The area of behavioral decision research-specifically, the work on heuristics and biases - has had a tremendous influence on basic research, applied research, and application over the last 25 years. Its unique juxtaposition against economics has provided important benefits, but at the cost of leaving it disconnected from too much of psychology. This paper explores an expanded definition of behavioral decision research through the consideration of multiple levels of cognitive processing. Rather than being limited to how decision makers depart from optimality, we offer a broader analysis of how decision makers define the decision problem and link decisions to goals, as well as a more detailed focus on processes associated with implementing decisions.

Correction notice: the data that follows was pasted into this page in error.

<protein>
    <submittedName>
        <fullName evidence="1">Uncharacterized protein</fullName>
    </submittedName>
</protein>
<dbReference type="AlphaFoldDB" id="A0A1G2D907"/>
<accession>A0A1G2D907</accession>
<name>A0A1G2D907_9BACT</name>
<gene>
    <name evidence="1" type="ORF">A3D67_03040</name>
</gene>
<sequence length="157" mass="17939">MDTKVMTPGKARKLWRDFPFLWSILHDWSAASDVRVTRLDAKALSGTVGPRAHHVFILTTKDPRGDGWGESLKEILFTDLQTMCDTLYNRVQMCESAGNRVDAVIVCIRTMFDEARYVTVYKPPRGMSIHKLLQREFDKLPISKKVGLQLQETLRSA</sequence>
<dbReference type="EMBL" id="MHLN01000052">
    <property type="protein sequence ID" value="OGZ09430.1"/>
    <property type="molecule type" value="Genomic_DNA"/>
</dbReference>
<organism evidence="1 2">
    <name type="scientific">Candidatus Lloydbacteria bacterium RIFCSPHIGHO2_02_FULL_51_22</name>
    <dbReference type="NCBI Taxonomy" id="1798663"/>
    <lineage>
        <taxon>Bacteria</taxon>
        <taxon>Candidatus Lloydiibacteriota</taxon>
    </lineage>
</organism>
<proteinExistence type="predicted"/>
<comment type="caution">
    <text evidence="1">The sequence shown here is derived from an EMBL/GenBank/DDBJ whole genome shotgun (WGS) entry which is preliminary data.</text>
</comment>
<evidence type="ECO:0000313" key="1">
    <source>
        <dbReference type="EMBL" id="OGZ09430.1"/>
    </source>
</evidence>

ASJC Scopus subject areas
- Experimental and Cognitive Psychology
- Developmental and Educational Psychology
- Arts and Humanities (miscellaneous)